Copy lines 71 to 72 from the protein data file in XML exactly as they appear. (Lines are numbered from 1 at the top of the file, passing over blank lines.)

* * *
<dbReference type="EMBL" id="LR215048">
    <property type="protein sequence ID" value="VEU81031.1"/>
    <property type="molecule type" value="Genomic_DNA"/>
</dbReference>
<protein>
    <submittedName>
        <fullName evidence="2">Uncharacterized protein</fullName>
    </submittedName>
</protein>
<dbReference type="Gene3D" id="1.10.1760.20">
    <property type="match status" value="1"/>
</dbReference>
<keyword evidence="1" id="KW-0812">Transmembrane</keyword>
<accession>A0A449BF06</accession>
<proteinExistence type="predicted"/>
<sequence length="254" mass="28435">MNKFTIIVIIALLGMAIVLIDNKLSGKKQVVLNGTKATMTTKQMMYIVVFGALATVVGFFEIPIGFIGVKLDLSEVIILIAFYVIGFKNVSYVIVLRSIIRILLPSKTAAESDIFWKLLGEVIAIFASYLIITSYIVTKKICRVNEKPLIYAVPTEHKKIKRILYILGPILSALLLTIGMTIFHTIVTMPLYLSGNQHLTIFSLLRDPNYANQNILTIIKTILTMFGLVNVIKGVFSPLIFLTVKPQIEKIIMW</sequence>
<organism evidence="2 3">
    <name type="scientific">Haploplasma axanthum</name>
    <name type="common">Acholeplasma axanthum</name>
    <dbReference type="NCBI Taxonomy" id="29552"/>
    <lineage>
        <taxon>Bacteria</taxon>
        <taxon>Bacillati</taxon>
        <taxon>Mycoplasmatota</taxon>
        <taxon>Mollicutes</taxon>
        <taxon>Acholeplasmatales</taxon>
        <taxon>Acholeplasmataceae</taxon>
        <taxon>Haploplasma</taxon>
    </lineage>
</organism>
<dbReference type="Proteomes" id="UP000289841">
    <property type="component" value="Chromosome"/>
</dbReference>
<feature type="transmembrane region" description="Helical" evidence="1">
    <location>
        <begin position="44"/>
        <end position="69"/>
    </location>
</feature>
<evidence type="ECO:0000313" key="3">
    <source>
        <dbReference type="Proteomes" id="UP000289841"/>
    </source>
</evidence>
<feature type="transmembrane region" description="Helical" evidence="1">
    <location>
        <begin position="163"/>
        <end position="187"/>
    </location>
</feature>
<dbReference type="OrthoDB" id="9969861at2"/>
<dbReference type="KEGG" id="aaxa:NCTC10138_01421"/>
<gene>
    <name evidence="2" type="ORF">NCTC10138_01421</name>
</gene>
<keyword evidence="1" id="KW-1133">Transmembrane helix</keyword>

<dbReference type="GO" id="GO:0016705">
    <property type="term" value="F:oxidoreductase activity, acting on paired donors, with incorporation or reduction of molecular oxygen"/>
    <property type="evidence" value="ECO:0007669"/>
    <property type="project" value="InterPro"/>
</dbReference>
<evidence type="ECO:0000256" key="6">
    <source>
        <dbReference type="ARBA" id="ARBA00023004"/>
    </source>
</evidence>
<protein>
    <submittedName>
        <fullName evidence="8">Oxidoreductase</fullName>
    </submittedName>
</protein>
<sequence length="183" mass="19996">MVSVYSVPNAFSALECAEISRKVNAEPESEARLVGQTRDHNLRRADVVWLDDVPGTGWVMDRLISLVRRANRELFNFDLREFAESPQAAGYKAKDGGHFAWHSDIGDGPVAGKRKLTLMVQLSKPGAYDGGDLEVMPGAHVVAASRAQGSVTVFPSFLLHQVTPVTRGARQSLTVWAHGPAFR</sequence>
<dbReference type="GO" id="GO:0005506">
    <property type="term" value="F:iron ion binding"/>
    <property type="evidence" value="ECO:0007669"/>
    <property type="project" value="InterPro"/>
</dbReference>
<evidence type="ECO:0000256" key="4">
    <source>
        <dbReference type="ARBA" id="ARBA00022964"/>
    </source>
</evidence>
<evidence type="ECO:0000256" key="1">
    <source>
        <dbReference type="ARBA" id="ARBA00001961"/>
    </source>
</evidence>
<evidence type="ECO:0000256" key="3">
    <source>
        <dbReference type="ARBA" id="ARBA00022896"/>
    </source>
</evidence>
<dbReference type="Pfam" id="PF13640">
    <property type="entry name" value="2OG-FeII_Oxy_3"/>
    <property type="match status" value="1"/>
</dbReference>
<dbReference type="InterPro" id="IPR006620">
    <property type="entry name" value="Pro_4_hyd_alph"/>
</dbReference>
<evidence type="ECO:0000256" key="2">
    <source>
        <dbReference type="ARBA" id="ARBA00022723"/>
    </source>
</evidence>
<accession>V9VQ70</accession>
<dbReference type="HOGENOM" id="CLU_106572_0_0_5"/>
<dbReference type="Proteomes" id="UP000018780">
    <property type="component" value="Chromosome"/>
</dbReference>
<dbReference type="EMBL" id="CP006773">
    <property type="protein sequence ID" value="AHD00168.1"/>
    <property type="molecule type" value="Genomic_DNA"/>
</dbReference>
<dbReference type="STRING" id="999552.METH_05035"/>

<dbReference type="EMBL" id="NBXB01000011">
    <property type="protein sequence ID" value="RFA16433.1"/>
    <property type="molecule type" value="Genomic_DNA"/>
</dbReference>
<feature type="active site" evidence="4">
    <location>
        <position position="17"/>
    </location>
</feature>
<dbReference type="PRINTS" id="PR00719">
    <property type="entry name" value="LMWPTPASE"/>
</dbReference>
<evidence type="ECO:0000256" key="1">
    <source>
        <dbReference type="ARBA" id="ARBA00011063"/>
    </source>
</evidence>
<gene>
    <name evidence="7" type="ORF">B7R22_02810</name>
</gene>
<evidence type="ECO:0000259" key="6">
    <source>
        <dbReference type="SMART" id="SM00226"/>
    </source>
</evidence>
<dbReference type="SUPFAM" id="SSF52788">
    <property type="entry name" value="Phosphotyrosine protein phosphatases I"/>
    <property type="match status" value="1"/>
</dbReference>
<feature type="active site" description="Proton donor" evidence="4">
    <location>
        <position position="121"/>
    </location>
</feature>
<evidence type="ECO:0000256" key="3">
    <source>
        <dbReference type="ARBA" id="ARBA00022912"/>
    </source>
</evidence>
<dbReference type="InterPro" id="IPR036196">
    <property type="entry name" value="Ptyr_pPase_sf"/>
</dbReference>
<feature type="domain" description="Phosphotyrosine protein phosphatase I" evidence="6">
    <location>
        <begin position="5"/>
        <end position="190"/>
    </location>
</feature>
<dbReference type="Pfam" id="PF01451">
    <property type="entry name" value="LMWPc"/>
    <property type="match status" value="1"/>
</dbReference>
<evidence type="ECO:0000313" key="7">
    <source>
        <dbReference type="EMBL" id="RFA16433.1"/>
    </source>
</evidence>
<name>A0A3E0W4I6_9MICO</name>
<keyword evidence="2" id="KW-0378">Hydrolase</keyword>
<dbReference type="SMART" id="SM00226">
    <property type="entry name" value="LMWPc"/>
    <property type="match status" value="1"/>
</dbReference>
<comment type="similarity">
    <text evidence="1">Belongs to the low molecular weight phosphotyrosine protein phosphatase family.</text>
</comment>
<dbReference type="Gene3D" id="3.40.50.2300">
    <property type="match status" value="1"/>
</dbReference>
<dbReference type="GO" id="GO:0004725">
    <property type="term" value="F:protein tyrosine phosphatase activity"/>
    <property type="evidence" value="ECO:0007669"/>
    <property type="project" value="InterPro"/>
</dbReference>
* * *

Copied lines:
</protein>
<sequence length="183" mass="19996">MVSVYSVPNAFSALECAEISRKVNAEPESEARLVGQTRDHNLRRADVVWLDDVPGTGWVMDRLISLVRRANRELFNFDLREFAESPQAAGYKAKDGGHFAWHSDIGDGPVAGKRKLTLMVQLSKPGAYDGGDLEVMPGAHVVAASRAQGSVTVFPSFLLHQVTPVTRGARQSLTVWAHGPAFR</sequence>